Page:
Google is the most popular search engine in the world. It’s only natural that retailers want their websites to be ranked high (i.e., on the first page) when customers type in relevant keywords. Optimising your ecommerce store for search engines is called Search Engine Optimisation (SEO). Optimisation means that a website is crawled, indexed, and better understood by the search engine to feature a site to relevant searchers. Google’s SEO Guide is a helpful start.
To pay for search traffic on Google, retailers can set up Google AdWords campaigns. These advertisements capitalise on the keyword searches used as part of a customer’s buying journey.
As there will also be organic traffic searching on Google for a particular brand name, this is where Google My Businesscan help. Akin to an online window front, retailers can add contact details, opening hours, and also direct customers to the link to leave Google reviews. In particular, reviews will increase the willingness of searches to purchase from a retailer online.
Turning to social media behemoth Facebook, it advertises directly to the Facebook newsfeed, as well as Instagram and other placements where selected. Users do not need to search for a particular keyword and are instead targeted based on a variety of behaviours and preferences. For example, one can build a specific audience for targeting by selecting interests, location, recent life events, and more.
Facebook also allows ads to focus on a particular objective, for example, driving traffic to a website, collecting leads, brand awareness, and online purchases.
Although it’s online purchases that every ecommerce retailer wants to achieve, it’s not necessarily what one would start with when advertising on Facebook. For example, it may be essential to build brand awareness or generate traffic to educational posts on a website. Then, these users can be retargeted to encourage purchases, and there’s already a sense of trust and familiarity with the brand.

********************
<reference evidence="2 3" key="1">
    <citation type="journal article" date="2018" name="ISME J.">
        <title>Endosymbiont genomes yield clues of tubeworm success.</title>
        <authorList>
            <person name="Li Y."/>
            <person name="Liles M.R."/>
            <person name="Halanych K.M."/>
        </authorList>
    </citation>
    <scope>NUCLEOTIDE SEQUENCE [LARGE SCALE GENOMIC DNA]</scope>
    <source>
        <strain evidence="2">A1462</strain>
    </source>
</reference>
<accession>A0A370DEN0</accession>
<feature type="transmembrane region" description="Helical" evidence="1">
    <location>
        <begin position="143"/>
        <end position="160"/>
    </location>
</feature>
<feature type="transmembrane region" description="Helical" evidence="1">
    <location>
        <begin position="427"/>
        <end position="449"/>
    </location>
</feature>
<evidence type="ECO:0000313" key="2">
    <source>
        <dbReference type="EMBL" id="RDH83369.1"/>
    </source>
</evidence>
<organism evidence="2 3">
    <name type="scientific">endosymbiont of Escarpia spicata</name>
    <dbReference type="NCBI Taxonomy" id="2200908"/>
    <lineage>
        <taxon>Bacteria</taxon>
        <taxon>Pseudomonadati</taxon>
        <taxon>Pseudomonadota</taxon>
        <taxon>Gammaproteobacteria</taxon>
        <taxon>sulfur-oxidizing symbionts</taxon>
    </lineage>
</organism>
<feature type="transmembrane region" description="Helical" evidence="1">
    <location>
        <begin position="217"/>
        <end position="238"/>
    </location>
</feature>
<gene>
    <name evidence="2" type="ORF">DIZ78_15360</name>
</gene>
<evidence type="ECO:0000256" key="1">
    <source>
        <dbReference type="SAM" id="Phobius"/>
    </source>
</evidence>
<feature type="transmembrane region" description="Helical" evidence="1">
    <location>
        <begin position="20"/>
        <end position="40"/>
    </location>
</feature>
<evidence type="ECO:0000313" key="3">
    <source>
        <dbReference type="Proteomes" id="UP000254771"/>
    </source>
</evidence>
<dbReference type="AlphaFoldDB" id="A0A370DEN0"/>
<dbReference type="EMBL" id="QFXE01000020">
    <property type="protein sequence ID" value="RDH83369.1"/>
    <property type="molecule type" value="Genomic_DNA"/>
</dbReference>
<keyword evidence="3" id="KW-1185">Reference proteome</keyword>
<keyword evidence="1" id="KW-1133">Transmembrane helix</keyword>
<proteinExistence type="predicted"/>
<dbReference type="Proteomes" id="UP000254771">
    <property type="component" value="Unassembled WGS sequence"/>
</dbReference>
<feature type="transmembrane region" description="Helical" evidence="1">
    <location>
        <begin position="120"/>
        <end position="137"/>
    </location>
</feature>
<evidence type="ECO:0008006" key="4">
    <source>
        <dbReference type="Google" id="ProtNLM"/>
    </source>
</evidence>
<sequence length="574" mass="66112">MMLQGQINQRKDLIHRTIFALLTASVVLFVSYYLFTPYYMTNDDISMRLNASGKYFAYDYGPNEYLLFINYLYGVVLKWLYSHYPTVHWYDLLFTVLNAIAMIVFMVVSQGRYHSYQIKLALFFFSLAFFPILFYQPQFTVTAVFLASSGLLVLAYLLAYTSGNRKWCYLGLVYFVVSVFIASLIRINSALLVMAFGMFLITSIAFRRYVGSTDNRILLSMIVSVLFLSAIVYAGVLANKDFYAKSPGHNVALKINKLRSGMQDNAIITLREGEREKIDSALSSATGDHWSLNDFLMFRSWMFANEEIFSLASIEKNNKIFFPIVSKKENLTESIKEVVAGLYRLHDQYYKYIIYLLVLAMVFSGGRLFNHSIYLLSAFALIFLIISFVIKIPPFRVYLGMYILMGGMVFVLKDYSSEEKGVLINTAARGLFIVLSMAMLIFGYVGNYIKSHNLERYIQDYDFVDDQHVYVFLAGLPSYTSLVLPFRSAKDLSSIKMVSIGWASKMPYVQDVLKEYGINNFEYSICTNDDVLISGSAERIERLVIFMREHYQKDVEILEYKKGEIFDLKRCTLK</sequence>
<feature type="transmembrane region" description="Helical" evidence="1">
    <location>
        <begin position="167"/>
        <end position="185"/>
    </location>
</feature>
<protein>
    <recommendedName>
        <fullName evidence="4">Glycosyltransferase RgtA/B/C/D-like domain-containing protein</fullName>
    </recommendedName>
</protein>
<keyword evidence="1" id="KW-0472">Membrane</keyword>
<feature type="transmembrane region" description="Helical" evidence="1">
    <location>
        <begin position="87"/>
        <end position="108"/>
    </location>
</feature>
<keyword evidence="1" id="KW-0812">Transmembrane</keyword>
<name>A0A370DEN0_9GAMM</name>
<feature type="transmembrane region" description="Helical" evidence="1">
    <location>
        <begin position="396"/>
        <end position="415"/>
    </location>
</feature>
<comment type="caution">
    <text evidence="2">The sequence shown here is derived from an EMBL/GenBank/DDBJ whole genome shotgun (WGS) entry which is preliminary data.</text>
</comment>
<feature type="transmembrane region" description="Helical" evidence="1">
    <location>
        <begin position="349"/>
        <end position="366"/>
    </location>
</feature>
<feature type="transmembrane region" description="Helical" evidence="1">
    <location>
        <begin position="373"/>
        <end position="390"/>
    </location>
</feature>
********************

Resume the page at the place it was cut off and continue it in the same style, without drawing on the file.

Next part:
Retailers should remember that on social media, they won’t have success with getting visitors to their page if they’re hard-selling 24/7. They need to use Facebook and Instagram for their purpose – to socialise.
Marketing on these channels is about storytelling and conversing with the audience. There are also nuances between different social media platforms – on Instagram, the audience is slightly younger and highly visual. Therefore, retailers need to consider changing their messaging to match the different audiences on each platform.
Shaun Quincey, Latitude’s General Manager Buy Now Pay Later and founder of BNPL platform Genoapay, says shoppers increasingly use Genoapay as a discovery platform. The store finder page is one of Genoapay’s most popular sections.
“It’s the buy now pay later solution but it’s also the database and the ecommerce SEO,” Quincey says. “The fact that we list almost 3,000 business names means we can leverage all the SEO of that so we drive a lot more traffic to our retail partners.”
Quincey adds that offering Genoapay will increase a retailer’s Google ranking over a period of time.
He says retailers seeking to partner with a BNPL should not only consider its payments utility, but ask themselves, “What else can your payment tool do for you?”
While digital channels will attract traffic to a website, it’s then up to the retailer to convince the traffic to stay. Therefore, the content included on a website, as well as its user-friendliness, is vital. The barriers to conversion, for example high shipping fees, should also be considered.
Ultimately, search traffic is essential for ecommerce success as retailers can drive traffic from search engines and social media platforms to an asset they own. How the retailer then convinces a potential customer to make a purchase is another journey in itself.
This story was created with the support of Gem powered by Latitude.